During my time as a cooperating witness, I testified about a certain transaction in Bolivia. It was for a water-cannon, otherwise known as a riot control vehicle, for the Ministry of Interior. When the letter of credit arrived from the Bolivian government it was for twice the value of the vehicle, meaning that the fee generated by the agent would equal the value of the equipment.
Certainly red-flag territory. My former employer insisted that the agent sign an FCPA attestation, and the sale proceeded. But as I once heard a DOJ FCPA prosecutor say at a healthcare event, “You can’t paper over risk.”
My memories of Bolivia, where I spent extensive time, were sparked by a recent DOJ press release about a former Bolivian public official pleading guilty to laundering proceeds of bribery. The DOJ release also referred to co-conspirators of the scheme, including the third party agents, who pleaded guilty to FCPA charges. The products involved were “tear gas and other non-lethal equipment,” so I was familiar with some (but not all) of the names in the press release.
During my time dealing with sales in Bolivia, I deceived myself into thinking that the riot control contract was a “win-win.” After all, the government was getting a world-class product, I made a substantial sale, the agent was pleased with the fee, and perhaps a group of public officials, who might be paid at what we consider to be poverty wages, might get a little something to make ends meet.
I remember competing for this contract (and others) with some of those mentioned in the recent DOJ press release. But we weren’t competing on quality or trying to deliver best value to the end-user. We were competing on which combination of public officials had grouped together and were prepared to “hand us” the contract at extraordinarily inflated prices.
Bolivia is one of the poorest countries in Latin America. But I didn’t think then, as I think now, how that additional layer of pricing could have been used for much needed in-country programs like education and healthcare. My sense of competition and wanting to win at all costs clouded any notion that paying inflated and uncompetitive prices damaged the country and its institutions, and abetted state capture at its worst.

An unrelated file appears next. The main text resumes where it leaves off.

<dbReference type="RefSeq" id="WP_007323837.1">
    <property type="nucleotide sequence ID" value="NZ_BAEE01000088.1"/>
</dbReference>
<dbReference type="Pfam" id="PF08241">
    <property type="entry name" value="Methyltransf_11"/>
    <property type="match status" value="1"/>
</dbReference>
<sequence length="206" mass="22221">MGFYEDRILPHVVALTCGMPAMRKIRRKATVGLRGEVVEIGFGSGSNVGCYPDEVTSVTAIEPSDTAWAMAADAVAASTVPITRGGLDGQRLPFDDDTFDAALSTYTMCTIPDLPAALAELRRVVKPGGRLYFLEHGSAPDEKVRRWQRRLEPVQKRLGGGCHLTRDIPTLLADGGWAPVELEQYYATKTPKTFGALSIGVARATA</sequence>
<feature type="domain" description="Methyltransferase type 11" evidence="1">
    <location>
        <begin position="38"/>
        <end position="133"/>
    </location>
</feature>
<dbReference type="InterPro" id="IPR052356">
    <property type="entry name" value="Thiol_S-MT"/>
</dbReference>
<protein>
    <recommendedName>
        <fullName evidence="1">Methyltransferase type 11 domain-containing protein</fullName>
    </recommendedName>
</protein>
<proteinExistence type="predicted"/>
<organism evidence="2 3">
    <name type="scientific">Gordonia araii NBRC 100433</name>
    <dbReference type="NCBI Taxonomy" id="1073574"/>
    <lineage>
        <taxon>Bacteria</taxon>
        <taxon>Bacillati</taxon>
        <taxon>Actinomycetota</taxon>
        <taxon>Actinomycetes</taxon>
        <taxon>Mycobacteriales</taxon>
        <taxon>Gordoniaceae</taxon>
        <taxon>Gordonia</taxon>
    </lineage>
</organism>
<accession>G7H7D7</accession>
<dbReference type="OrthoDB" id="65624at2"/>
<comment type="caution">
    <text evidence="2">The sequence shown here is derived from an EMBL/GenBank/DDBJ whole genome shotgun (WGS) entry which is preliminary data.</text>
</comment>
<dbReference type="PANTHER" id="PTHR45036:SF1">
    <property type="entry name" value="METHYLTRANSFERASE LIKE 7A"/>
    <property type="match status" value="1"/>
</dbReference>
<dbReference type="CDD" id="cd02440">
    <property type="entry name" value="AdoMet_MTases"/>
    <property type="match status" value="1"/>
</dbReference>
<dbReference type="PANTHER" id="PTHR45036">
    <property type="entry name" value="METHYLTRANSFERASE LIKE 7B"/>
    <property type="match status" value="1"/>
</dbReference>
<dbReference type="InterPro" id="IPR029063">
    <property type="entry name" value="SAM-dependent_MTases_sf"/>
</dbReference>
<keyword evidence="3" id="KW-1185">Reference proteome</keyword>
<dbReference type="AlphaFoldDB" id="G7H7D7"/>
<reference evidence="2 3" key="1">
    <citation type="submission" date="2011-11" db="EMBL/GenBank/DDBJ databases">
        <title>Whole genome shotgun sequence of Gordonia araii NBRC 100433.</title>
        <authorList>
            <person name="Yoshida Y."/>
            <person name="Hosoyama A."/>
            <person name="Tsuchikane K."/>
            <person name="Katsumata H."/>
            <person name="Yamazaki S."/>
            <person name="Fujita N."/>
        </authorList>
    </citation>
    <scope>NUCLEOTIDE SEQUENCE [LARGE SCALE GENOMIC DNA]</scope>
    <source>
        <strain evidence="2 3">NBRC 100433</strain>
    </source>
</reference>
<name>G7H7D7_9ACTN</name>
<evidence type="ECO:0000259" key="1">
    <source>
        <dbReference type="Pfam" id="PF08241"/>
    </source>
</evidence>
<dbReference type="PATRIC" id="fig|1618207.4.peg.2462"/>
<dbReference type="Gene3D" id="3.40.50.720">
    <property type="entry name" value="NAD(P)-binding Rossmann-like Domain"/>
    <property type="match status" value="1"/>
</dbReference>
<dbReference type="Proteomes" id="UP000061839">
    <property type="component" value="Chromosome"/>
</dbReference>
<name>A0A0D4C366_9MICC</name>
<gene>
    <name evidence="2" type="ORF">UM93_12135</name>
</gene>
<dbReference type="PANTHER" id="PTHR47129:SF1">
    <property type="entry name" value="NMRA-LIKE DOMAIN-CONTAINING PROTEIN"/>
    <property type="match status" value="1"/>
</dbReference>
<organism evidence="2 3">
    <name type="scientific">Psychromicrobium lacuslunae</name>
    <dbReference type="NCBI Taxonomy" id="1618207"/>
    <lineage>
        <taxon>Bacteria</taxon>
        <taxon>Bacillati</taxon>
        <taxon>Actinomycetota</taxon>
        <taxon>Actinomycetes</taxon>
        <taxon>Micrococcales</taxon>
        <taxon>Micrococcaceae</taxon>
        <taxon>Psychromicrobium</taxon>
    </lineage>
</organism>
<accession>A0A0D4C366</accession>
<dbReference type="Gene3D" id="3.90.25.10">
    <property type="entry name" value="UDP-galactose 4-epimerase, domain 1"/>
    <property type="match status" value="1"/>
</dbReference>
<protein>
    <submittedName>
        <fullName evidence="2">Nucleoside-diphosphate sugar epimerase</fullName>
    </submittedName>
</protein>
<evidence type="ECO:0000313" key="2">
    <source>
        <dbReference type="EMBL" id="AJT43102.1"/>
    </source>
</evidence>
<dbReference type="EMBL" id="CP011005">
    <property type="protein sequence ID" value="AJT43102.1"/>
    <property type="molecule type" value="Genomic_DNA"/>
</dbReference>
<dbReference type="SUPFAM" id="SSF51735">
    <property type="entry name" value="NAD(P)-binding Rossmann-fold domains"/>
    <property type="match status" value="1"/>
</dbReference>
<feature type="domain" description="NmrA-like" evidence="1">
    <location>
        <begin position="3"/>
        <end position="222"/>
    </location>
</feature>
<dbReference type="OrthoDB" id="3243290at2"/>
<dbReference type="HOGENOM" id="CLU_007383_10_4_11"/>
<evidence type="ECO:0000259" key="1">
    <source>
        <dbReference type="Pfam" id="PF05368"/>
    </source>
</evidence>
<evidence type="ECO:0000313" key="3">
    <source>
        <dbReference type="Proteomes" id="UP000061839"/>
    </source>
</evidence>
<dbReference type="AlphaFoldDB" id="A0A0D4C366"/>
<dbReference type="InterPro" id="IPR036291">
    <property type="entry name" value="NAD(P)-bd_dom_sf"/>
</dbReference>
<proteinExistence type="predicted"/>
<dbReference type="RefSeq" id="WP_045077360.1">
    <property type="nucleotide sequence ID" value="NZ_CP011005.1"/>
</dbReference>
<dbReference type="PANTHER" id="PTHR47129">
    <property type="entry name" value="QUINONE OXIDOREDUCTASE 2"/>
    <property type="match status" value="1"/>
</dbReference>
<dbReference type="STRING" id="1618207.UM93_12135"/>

Now, long after finishing my prison sentence, I still regret being a party to all of that waste and the societal impact. During my time as an international sales executive, I avoided thinking about the consequences of graft and my role in it. Instead, I just focused on what was immediately important, like making my goals, objectives and deadlines. What an awful deception, and no one’s fault but my own.
During your next training session, perhaps you’ll talk about the challenges societies face where your teams work — such as economic development, education, access to healthcare, and human rights. That’s something I tried to do in my recent release of Compliance Corner, in a vignette titled “The why of compliance.” Those may seem like distant topics for compliance training, but they’re not, as I finally realized.
In the recent Bolivia cases, the DOJ eventually asked for sentence reductions for the co-conspirators who cooperated in the investigations of the public officials, post-sentencing. Yet in the end, everyone lost, especially the people of Bolivia. They lost resources that might have gone to schools, hospitals, and other programs.
I “won” that business in Bolivia. And I still feel the sting of regret because I won for all the wrong reasons.